This is Holden’s last V8 - but you can’t buy it, you can only watch on as the Red Bull Holden Racing Team races its ZB Commodore-based around Australian tracks during 2018.
The team outlined its racing strategy for the next two years as it unveiled the car at an event on Sydney Harbour.
The V8 Supercar marks a bold new era for Holden, with the ZB being the first fully-imported Commodore offered by the brand in Australia. Despite local suspension tuning and some unique badging the production Commodore is otherwise an Opel Insignia from end to end.
The version that will take to the track is somewhat different, conforming to Supercars’ ‘Car Of The Future’ control chassis requirements that require rear wheel drive - something not available on the production Commodore - with this year’s car powered by a V8 engine, also unique to the track-going car.
New rules for the championship allow the use of two-door machines as well as turbocharged four and six-cylinder engines, or naturally aspirated eight-cylinder power.
Jamie Whincup and Shane van Gisbergen, championship winners in 2017 and 2016, will campaign 5.0-litre V8-powered versions of the new machine in a farewell-tour of sorts in 2018.
During 2018 Holden’s GM Powertrain-sourced V8 engine will make way for next season’s planned twin-turbo V6 replacement as a wildcard entrant at a number of rounds this year before its widespread adoption by Holden teams for the 2019 season.
Van Gisbergen told TMR he was looking forward to racing the new machine, which will feature twin-turbo V6 power for its 2019 championship tilt.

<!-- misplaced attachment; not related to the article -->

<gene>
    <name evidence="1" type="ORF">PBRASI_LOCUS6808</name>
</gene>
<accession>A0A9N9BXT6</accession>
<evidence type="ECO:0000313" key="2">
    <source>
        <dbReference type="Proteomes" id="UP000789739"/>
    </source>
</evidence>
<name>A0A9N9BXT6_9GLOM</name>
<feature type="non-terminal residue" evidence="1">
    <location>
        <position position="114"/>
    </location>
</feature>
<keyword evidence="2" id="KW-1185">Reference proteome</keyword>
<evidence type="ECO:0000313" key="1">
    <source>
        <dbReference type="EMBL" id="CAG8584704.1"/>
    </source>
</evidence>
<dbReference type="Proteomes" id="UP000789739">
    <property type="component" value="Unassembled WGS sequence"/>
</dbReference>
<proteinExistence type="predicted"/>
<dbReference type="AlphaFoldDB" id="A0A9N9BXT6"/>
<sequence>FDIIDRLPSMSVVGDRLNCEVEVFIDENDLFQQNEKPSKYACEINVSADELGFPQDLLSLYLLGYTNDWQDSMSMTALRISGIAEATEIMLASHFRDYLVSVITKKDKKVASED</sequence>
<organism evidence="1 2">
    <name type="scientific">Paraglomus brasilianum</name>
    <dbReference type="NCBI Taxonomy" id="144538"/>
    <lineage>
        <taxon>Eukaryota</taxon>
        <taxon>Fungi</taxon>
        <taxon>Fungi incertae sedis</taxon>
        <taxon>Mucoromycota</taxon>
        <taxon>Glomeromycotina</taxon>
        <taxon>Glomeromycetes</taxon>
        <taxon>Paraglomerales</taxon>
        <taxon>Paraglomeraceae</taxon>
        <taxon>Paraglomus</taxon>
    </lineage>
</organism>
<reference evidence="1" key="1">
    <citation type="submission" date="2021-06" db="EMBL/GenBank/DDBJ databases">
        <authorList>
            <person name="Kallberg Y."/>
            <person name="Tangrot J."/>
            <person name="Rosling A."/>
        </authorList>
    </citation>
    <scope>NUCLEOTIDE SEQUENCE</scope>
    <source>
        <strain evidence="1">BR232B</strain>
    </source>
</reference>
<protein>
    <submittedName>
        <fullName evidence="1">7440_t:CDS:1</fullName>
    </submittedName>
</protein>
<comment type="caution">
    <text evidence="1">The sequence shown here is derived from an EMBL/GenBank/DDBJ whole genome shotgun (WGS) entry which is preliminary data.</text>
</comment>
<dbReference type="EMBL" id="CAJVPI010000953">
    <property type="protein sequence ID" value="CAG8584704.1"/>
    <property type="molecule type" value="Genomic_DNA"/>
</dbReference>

“I’ve always been a big fan of the V8 but it’s the way the world’s going,” he said.
“I like my turbos as well, growing up with cars like that. Driving it last year in testing, it’s a really strong motor and it has a lot of potential and it sounds good.”
Whincup said he is looking forward to the challenge of making the new car competitive.
“I’m all for innovation, keeping it fresh and moving forward,” he said.
“The best thing about being involved with this team here is we never stand still - we are always moving forward.”
The racer extended his contract with Red Bull through to the end of 2019, saying the team’s role as an engineering powerhouse introducing new cars and fresh engines was key to his decision to keep racing.
“I don’t have a huge amount of time left,” the 2017 champion said. “These two challenges are going to keep me going for a long time.”
Whincup said his team and spent “months and months” finessing the aerodynamics of the new car, resulting in the super-sized rear wind perched atop the Commodore’s tailgate.
Team boss Roland Dane said the new spoiler is the same distance from the rear axle as the outgoing VF Commodore, bringing similar aerodynamic performance to the previous model.
Compared to last year’s VF-based racers the all-new ZB Commodore’s smaller production dimensions are better fit for the control Supercars chassis, requiring less length to be cut from the bodywork.
Noting an in-car temperature difference of up to five degrees between the white car of teammate Craig Lowndes and his dark blue model last season, Whincup requested a gloss white roof to reflect heat away from the interior on hot days.
This year's look was styled by Holden designer Peter Hughes, who sketched up a bold new colour scheme with simple blue and white elements to the front and rear similar to Red Bull livery worn by Volkswagen’s championship-winning WRC team in 2016.
The new Supercars entrant will first turn a wheel in anger at the opening round of the 2018 Virgin Australia Supercars Championship at the Adelaide 500 on March 1-4.
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